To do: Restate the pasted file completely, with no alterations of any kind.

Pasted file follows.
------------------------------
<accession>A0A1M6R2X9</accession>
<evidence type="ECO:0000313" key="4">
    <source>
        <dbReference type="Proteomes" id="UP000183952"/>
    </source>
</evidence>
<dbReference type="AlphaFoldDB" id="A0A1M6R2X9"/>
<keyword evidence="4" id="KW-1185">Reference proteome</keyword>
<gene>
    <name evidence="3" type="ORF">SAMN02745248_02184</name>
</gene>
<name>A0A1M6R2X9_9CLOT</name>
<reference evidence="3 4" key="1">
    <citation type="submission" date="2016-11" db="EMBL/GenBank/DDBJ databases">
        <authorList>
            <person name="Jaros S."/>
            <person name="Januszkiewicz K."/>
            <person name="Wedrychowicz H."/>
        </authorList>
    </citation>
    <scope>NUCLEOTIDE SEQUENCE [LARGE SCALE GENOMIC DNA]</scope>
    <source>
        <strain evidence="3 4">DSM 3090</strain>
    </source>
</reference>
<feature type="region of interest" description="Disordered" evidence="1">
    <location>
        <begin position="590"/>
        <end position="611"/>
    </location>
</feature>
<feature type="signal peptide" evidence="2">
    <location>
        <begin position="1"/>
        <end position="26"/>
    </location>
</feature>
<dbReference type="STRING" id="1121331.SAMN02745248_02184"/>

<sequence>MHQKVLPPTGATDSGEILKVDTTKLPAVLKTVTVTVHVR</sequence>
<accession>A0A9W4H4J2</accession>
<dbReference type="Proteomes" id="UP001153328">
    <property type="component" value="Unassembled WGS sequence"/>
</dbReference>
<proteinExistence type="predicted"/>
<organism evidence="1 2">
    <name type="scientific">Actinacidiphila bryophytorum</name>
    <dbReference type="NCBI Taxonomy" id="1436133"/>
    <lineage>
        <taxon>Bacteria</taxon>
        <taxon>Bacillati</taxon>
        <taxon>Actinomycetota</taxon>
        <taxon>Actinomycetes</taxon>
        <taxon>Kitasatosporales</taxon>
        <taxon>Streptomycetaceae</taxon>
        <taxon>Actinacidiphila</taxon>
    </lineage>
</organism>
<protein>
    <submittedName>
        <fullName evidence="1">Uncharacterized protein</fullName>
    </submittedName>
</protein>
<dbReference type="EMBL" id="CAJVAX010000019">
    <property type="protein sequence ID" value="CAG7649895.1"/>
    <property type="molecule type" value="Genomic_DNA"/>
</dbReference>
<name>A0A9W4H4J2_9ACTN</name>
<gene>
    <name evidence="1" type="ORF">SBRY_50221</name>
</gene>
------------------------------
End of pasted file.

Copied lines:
<accession>A0A1M6R2X9</accession>
<evidence type="ECO:0000313" key="4">
    <source>
        <dbReference type="Proteomes" id="UP000183952"/>
    </source>
</evidence>
<dbReference type="AlphaFoldDB" id="A0A1M6R2X9"/>
<keyword evidence="4" id="KW-1185">Reference proteome</keyword>
<gene>
    <name evidence="3" type="ORF">SAMN02745248_02184</name>
</gene>
<name>A0A1M6R2X9_9CLOT</name>
<reference evidence="3 4" key="1">
    <citation type="submission" date="2016-11" db="EMBL/GenBank/DDBJ databases">
        <authorList>
            <person name="Jaros S."/>
            <person name="Januszkiewicz K."/>
            <person name="Wedrychowicz H."/>
        </authorList>
    </citation>
    <scope>NUCLEOTIDE SEQUENCE [LARGE SCALE GENOMIC DNA]</scope>
    <source>
        <strain evidence="3 4">DSM 3090</strain>
    </source>
</reference>
<feature type="region of interest" description="Disordered" evidence="1">
    <location>
        <begin position="590"/>
        <end position="611"/>
    </location>
</feature>
<feature type="signal peptide" evidence="2">
    <location>
        <begin position="1"/>
        <end position="26"/>
    </location>
</feature>
<dbReference type="STRING" id="1121331.SAMN02745248_02184"/>

<sequence>MHQKVLPPTGATDSGEILKVDTTKLPAVLKTVTVTVHVR</sequence>
<accession>A0A9W4H4J2</accession>
<dbReference type="Proteomes" id="UP001153328">
    <property type="component" value="Unassembled WGS sequence"/>
</dbReference>
<proteinExistence type="predicted"/>
<organism evidence="1 2">
    <name type="scientific">Actinacidiphila bryophytorum</name>
    <dbReference type="NCBI Taxonomy" id="1436133"/>
    <lineage>
        <taxon>Bacteria</taxon>
        <taxon>Bacillati</taxon>
        <taxon>Actinomycetota</taxon>
        <taxon>Actinomycetes</taxon>
        <taxon>Kitasatosporales</taxon>
        <taxon>Streptomycetaceae</taxon>
        <taxon>Actinacidiphila</taxon>
    </lineage>
</organism>
<protein>
    <submittedName>
        <fullName evidence="1">Uncharacterized protein</fullName>
    </submittedName>
</protein>
<dbReference type="EMBL" id="CAJVAX010000019">
    <property type="protein sequence ID" value="CAG7649895.1"/>
    <property type="molecule type" value="Genomic_DNA"/>
</dbReference>
<name>A0A9W4H4J2_9ACTN</name>
<gene>
    <name evidence="1" type="ORF">SBRY_50221</name>
</gene>